Court fees have gone up. This will pose a significant extra cost for claimants to get their case started, and an equally significant cost for defendants who end up settling the case and meeting the claimants’ costs, including reimbursement of the court fees. 

Concerns we identify arising from claims issued in haste just before the increase took effect include:

  • Claims not properly formulated
  • Suing the wrong defendant or getting the defendants names wrong
  • Inability to serve proper particulars on time
  • Failure to follow pre action protocols

Within the next four months we can expect requests for stays, and extensions of time for service of the claim form and particulars. It may also be possible to strike out claims that were not ready to be issued (if the claimant has no intention of pursuing the action at that point it is an abuse of process: Nomura v Granada (2007) but it may not be in insurers' interest to do so if the claim is reissued with the new higher court fee. It's also fair to assume in the post-Denton climate that judges are going to be sympathetic to claimants who acted quickly to avoid a rise in fees that was publicly opposed by sections of the judiciary. 

Longer-term issues that could arise include claims against solicitors for issuing too early and/or misdescribing the claim. Where the claim is funded by a CFA there may well be problems with inappropriate success fees and insufficient insurance cover. There will have been a lot to sort out in a short time. Where success fees and premiums are still recoverable (insolvency, defamation and mesothelioma claims) there may be additional arguments when it comes to assessment.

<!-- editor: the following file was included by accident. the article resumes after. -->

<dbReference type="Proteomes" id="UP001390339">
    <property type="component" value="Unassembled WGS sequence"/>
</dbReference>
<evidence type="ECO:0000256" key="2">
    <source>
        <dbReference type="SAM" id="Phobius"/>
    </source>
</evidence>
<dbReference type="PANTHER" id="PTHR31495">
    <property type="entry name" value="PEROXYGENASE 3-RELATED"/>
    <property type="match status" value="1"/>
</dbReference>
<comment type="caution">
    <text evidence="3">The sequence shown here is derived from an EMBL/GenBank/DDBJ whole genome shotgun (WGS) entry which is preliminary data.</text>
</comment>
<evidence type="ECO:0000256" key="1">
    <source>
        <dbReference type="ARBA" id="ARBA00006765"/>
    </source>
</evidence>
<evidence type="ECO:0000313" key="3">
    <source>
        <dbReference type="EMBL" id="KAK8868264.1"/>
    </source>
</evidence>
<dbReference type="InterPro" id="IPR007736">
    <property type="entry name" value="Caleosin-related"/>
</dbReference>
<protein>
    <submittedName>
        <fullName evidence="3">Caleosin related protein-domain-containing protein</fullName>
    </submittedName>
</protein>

Concerns about claims issued in the future include:

  • Claimants underestimating quantum in order to pay a lower issue fee
  • Desire, possibly on both sides, to settle claims before issue in order to avoid paying fee

If the claimant has paid the incorrect fee, there may be a Page v Hewetts (2013) limitation argument enabling a strike out. There will also be arguments about whether the claimant can amend the case to increase the claim at a later point. The desire to avoid the issue fee, particularly relevant where the claimant cannot fund it easily, may suggest taking a hard line pre-issue or alternatively a pro-active approach to settling early. 

What matters is that everyone involved is aware of the pressures claimants are under regarding court fees. Whether the particular facts of a case open up an opportunity to strike out or agree terms to amend will vary on a cases by case basis.